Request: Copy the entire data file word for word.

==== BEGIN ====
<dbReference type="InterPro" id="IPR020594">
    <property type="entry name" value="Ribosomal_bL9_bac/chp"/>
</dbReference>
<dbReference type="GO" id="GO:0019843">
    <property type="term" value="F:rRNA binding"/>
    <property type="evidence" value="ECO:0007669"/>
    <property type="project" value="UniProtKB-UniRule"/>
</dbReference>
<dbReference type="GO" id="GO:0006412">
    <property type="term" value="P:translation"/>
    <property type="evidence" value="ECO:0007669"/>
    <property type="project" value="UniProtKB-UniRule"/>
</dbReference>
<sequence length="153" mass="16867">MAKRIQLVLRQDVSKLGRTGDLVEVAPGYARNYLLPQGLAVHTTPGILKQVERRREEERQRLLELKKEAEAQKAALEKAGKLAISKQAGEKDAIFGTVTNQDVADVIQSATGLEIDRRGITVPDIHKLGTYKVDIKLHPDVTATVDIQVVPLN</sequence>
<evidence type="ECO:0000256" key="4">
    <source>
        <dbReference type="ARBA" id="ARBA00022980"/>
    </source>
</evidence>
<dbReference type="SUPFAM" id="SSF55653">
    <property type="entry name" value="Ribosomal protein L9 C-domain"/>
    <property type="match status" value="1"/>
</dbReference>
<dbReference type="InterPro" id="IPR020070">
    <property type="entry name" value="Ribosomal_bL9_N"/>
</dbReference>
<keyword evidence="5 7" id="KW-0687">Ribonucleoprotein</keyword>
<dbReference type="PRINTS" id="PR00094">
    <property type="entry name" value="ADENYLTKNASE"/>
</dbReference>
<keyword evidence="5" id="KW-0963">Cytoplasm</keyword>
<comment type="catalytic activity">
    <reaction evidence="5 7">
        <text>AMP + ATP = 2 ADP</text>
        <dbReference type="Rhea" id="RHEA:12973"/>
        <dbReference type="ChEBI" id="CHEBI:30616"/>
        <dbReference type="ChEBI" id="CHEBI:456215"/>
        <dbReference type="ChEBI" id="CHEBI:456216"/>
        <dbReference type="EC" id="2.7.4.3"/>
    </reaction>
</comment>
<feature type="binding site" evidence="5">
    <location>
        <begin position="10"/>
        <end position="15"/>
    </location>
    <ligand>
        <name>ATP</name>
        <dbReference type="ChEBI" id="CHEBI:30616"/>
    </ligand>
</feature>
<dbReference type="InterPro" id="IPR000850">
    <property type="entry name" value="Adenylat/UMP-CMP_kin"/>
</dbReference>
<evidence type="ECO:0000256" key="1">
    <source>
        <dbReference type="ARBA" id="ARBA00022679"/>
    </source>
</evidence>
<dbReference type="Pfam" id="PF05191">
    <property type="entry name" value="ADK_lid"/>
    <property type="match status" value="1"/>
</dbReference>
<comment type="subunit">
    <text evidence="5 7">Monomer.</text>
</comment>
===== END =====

<dbReference type="InterPro" id="IPR020594">
    <property type="entry name" value="Ribosomal_bL9_bac/chp"/>
</dbReference>
<dbReference type="GO" id="GO:0019843">
    <property type="term" value="F:rRNA binding"/>
    <property type="evidence" value="ECO:0007669"/>
    <property type="project" value="UniProtKB-UniRule"/>
</dbReference>
<dbReference type="GO" id="GO:0006412">
    <property type="term" value="P:translation"/>
    <property type="evidence" value="ECO:0007669"/>
    <property type="project" value="UniProtKB-UniRule"/>
</dbReference>
<sequence length="153" mass="16867">MAKRIQLVLRQDVSKLGRTGDLVEVAPGYARNYLLPQGLAVHTTPGILKQVERRREEERQRLLELKKEAEAQKAALEKAGKLAISKQAGEKDAIFGTVTNQDVADVIQSATGLEIDRRGITVPDIHKLGTYKVDIKLHPDVTATVDIQVVPLN</sequence>
<evidence type="ECO:0000256" key="4">
    <source>
        <dbReference type="ARBA" id="ARBA00022980"/>
    </source>
</evidence>
<dbReference type="SUPFAM" id="SSF55653">
    <property type="entry name" value="Ribosomal protein L9 C-domain"/>
    <property type="match status" value="1"/>
</dbReference>
<dbReference type="InterPro" id="IPR020070">
    <property type="entry name" value="Ribosomal_bL9_N"/>
</dbReference>
<keyword evidence="5 7" id="KW-0687">Ribonucleoprotein</keyword>
<dbReference type="PRINTS" id="PR00094">
    <property type="entry name" value="ADENYLTKNASE"/>
</dbReference>
<keyword evidence="5" id="KW-0963">Cytoplasm</keyword>
<comment type="catalytic activity">
    <reaction evidence="5 7">
        <text>AMP + ATP = 2 ADP</text>
        <dbReference type="Rhea" id="RHEA:12973"/>
        <dbReference type="ChEBI" id="CHEBI:30616"/>
        <dbReference type="ChEBI" id="CHEBI:456215"/>
        <dbReference type="ChEBI" id="CHEBI:456216"/>
        <dbReference type="EC" id="2.7.4.3"/>
    </reaction>
</comment>
<feature type="binding site" evidence="5">
    <location>
        <begin position="10"/>
        <end position="15"/>
    </location>
    <ligand>
        <name>ATP</name>
        <dbReference type="ChEBI" id="CHEBI:30616"/>
    </ligand>
</feature>
<dbReference type="InterPro" id="IPR000850">
    <property type="entry name" value="Adenylat/UMP-CMP_kin"/>
</dbReference>
<evidence type="ECO:0000256" key="1">
    <source>
        <dbReference type="ARBA" id="ARBA00022679"/>
    </source>
</evidence>
<dbReference type="Pfam" id="PF05191">
    <property type="entry name" value="ADK_lid"/>
    <property type="match status" value="1"/>
</dbReference>
<comment type="subunit">
    <text evidence="5 7">Monomer.</text>
</comment>